The Japan Trail Advocacy Committee supports the creation of a 10,000 km long JAPAN TRAIL, linking together the existing walking trails criss-crossing the country from Okinawa in the south to Hokkaido in the north. The JAPAN TRAIL will give everyone from long-trail enthusiasts to recreational walkers and children the opportunity to (re)discover Japan and (re)connect with nature, using nothing more than their own two feet.
Modeled after the Appalachian Trail, Trans Canada Trail, and England Coast Path in the UK, the JAPAN TRAIL will link together Japan’s existing long walking trails, such as the Shinetsu Trail on the border between Nagano and Niigata Prefectures.
The route will start on the subtropical islands of Okinawa and Amami, cross the mountains of Kyushu from Mount Kaimondake to Honshu, through the San’in and Hokuriku regions, over the Japanese Alps where hikers can stop to look up at Mt Fuji. Traveling northwards across the Joshinetsu and Tohoku mountains, the JAPAN TRAIL will finally arrive in Rausu-dake, Shiretoko: the tip of subarctic Hokkaido. For international travelers as well as Japanese people, this offers a unique chance to experience the true diversity of Japan from the landscape to the seasons, the people and their culture.
JAPAN TRAIL will give people of all ages and abilities the opportunity to get out into nature and enjoy walking in ever-changing, beautiful scenery. Under the banner of Hiking Nippon, people who are new to long-walking, as well as seasoned hikers, will come together on the JAPAN TRAIL. International hikers, long-trail walkers, and other tourists will enjoy seeing a new side of Japan as they walk along the JAPAN TRAIL.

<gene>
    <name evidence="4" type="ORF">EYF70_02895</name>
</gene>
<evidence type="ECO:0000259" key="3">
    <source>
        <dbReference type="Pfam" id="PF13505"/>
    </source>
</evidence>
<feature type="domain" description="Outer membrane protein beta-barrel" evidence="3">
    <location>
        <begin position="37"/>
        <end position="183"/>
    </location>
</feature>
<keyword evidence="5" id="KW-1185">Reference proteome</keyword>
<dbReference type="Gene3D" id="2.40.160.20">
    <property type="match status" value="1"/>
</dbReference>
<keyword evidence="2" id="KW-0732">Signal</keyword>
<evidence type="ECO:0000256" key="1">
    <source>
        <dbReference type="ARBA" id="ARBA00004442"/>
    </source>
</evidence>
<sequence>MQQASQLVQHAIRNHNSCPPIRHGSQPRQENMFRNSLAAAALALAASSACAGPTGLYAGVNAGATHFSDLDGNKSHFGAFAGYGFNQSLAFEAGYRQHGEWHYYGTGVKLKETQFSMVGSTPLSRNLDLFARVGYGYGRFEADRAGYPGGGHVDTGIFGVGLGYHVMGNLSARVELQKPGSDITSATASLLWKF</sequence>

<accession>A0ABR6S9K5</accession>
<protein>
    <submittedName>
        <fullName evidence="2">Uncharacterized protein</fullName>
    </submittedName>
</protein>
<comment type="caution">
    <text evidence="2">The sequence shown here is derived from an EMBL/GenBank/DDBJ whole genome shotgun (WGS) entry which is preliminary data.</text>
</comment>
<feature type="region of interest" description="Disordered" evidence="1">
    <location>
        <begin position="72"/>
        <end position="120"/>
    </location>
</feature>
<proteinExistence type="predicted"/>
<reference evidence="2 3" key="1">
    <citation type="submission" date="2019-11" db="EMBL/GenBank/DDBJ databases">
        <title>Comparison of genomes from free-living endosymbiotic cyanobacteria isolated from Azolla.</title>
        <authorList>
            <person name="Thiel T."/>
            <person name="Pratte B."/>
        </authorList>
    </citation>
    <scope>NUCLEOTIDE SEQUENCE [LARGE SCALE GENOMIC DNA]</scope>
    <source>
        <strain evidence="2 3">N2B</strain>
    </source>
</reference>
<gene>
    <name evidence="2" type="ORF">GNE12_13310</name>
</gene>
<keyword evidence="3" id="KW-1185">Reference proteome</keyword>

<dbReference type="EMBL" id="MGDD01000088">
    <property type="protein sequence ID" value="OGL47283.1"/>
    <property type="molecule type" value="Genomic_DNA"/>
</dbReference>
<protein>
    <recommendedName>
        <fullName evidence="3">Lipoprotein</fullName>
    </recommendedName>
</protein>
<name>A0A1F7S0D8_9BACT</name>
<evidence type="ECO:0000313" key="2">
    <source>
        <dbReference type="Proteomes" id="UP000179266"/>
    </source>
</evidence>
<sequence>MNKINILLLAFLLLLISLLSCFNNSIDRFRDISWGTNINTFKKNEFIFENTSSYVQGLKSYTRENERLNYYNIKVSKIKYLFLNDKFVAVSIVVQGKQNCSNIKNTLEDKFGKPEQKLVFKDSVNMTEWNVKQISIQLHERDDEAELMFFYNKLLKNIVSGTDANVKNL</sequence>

The Japan Trail Advocacy Committee believes this is the right time to finally link together the well-loved and now increasingly popular long trails across the country. Walking trails have been used for over a thousand years, since the days of the Shikoku, Oise and Kumano pilgrimages. The travelogs of the great haiku poet Matsuo Basho, such as Oku No Hosomichi (The Narrow Road to the Deep North), continue to serve as inspiration today. This tradition is gaining in popularity as people seek the mental and physical benefits of spending time outdoors.
Long trail walking is a form of slow travel, and the JAPAN TRAIL will give hikers the chance to form a deeper connection to local people, cultures, food as well as the natural environment. These journeys are meant to educate and have an emotional impact, in the present moment and for the future, while remaining sustainable for local communities and the environment. The tourism industry in these communities will be revitalized by interest in walking the JAPAN TRAIL.
The JAPAN TRAIL will give people a chance to decompress and relax, whether it’s for an afternoon, a weekend, a week, or longer. Neither the length nor the route people choose to take matters: of importance here is only the experience, and the long-lasting effects it will have on those who put one foot in front of the other, and begin their walking journey.